You could write a book on all the rules of fantasy football. In fact, I’m pretty sure there’s one or two floating around out there for you to pick up. But why bother? Why inundate yourself with clichéd jargon that will only muddle what can already be a complicated process? It’s time to simplify and that’s where I can help you. You see I’m not always writing somewhat beneficial yet always entertaining fantasy-related articles. Or spending hours studying the best highlight footage YouTube has to offer. In my downtime, I’m a middle school teacher. And in that line of work, finding new ways to simplify things can be a lifesaver. With that in mind, I have consolidated all the do’s and don’ts and fantasy proverbs into one simple rule:
What can you live with?
We all know there’s going to be heartache in this crazy game we play, but the key is to minimalize the pain that almost always leads to second-guessing yourself, and eventually, self-loathing. So, what can you live with? You answer that question for yourself and you’re on your way to a somewhat stress-free fantasy career that will have you sleeping better than you have in days. “What does that look like?” you ask. Allow me to demonstrate my mediocre middle school modeling skills (and alliteration) to show you.
In 2010 in the only league that matters to me, I watched Michael Vick almost single-handedly take my friend to his first and only league championship. Many of you remember that fantastic season from Vick, I’m sure. Still looking for my first title, I thought that seemed a whole lot easier than piecing together an all-star fantasy roster – just get the most dominant fantasy scorer in the game. The following year I played against then rookie Cam Newton and was terrified of him. His by-air or by-land scoring threat was all too familiar, as the parallels to Vick were unavoidable, and I quickly saw the potential within the young gunslinger. So I traded for him.
2012 and 2013 saw Newton finish as the number four and three fantasy QB respectively. Then in 2014, preseason surgery and injuries hindered his performance when he finished 17th, the first time he had finished outside the QB top five in his career. Being the reactionary creatures we are, virtually every fantasy analyst listed Newton not only outside of their top five, but many also had him outside of their top ten! My faith in my franchise quarterback was being tested. I was entering my fourth season with this genetic and athletic freak, this seemingly bigger and better version of former fantasy champion Michael Vick, and by seemingly all accounts my guy was regressing. I had a decision to make – I could put on some sunglasses, hide my teary eyes and reluctantly support my quarterback a la Terrell Owens, or I could trade him. If the experts were right and Newton failed to return to form in 2015, any trade value he had would be shot.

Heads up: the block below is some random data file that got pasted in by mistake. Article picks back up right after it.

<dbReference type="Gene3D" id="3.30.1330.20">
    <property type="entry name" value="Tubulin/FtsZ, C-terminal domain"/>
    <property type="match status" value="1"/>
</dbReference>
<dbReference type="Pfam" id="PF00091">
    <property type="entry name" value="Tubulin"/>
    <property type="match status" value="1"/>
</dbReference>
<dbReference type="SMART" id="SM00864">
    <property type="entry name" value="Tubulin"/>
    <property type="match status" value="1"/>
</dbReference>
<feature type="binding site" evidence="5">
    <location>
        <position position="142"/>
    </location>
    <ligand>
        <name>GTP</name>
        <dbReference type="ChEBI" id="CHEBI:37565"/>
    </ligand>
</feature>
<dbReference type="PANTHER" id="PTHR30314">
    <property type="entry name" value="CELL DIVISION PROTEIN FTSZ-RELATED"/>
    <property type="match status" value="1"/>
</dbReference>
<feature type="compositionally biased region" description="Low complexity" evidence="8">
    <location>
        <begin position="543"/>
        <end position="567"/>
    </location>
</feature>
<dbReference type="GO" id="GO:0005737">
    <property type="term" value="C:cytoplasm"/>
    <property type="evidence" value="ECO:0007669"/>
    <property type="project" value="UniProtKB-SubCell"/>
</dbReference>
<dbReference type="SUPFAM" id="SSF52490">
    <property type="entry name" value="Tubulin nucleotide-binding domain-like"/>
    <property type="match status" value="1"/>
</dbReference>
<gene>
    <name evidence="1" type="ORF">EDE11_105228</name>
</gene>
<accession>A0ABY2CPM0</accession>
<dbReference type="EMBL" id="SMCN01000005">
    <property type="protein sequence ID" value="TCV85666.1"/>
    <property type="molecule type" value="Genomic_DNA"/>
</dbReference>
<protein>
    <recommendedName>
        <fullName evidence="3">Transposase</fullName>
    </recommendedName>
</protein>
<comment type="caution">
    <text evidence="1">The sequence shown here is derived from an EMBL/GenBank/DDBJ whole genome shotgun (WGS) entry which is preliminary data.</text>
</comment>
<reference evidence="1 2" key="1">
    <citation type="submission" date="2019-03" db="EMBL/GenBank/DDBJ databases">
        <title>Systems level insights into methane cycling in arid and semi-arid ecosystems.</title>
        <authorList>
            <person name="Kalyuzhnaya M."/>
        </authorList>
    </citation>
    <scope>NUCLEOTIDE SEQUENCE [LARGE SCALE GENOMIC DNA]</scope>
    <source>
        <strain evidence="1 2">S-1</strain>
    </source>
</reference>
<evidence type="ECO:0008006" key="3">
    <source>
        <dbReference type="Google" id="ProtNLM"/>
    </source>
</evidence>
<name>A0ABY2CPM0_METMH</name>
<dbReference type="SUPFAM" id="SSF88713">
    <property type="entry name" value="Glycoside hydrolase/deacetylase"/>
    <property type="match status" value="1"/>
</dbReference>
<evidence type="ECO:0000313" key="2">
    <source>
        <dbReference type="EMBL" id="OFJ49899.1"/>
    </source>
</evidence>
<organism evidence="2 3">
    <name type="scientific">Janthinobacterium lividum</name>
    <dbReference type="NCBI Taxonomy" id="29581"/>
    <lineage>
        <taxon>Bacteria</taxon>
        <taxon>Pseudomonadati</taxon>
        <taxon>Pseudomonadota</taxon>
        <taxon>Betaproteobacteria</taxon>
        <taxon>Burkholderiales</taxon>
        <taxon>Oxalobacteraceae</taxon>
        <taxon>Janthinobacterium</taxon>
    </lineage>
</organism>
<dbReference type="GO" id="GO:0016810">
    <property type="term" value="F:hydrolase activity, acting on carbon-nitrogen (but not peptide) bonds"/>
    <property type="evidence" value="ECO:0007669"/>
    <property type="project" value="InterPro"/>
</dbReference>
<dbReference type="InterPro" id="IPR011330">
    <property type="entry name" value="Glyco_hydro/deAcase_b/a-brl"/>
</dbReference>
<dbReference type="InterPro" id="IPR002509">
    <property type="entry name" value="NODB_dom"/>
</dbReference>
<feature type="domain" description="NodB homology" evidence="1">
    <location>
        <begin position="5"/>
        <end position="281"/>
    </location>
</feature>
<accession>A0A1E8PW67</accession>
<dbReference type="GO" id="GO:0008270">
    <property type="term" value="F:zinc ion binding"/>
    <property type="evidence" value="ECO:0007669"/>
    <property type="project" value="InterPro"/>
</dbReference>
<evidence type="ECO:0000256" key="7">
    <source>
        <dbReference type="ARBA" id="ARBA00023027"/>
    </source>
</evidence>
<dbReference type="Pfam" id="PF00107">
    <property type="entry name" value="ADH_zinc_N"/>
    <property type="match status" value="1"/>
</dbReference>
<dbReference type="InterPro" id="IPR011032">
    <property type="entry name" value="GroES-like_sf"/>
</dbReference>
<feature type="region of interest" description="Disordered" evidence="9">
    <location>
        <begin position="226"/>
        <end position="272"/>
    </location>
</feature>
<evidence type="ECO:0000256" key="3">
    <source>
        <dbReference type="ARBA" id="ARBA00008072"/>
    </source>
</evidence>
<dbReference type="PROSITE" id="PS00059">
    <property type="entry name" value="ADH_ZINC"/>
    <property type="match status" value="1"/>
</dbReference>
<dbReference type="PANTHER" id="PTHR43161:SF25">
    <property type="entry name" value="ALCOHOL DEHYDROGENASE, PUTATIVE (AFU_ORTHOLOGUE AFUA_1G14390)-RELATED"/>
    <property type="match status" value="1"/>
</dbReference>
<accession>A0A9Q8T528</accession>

Well, we all know how Newton responded in 2015. How he finished with over 4400 total yards – over 600 rushing – and 45 touchdowns. How he was voted the NFL’s most valuable player and ended up the number one fantasy player in the league. The initial feelings I had about Newton four years ago were confirmed, his fantasy potential realized. And that’s what I couldn’t live with: watching him become the player I thought he was all along while on someone else’s team. I couldn’t live with seeing another one of my friends lift that trophy with Cam as their QB 1. And that’s why I couldn’t trade him. Against the better judgment of so many people who get paid to do this, I kept Newton. And that’s why I’m the reigning champion of the only league that matters to me.
So what can you live with? Can you live with taking Ezekiel Elliott over Adrian Peterson and riding the rookie rollercoaster to a top 15 season, while the veteran finishes in the top 3…..again? Can you live with passing on Jimmy Graham for Gary Barnidge? You can? What about when Graham returns to full heath by midseason and finishes with ten touchdowns in a pass happy Seattle offense? Can you live with that? Remember, the heartache is inevitable. It’s all about minimizing. So if your instinct is telling you to pass on Newton for Luck, despite the advice from the professionals, by all means do it! Because if anything’s a sure thing it’s this: it’s easier to live with your own mistakes than someone else’s.
fantasyreaList Writer: Steven Flowers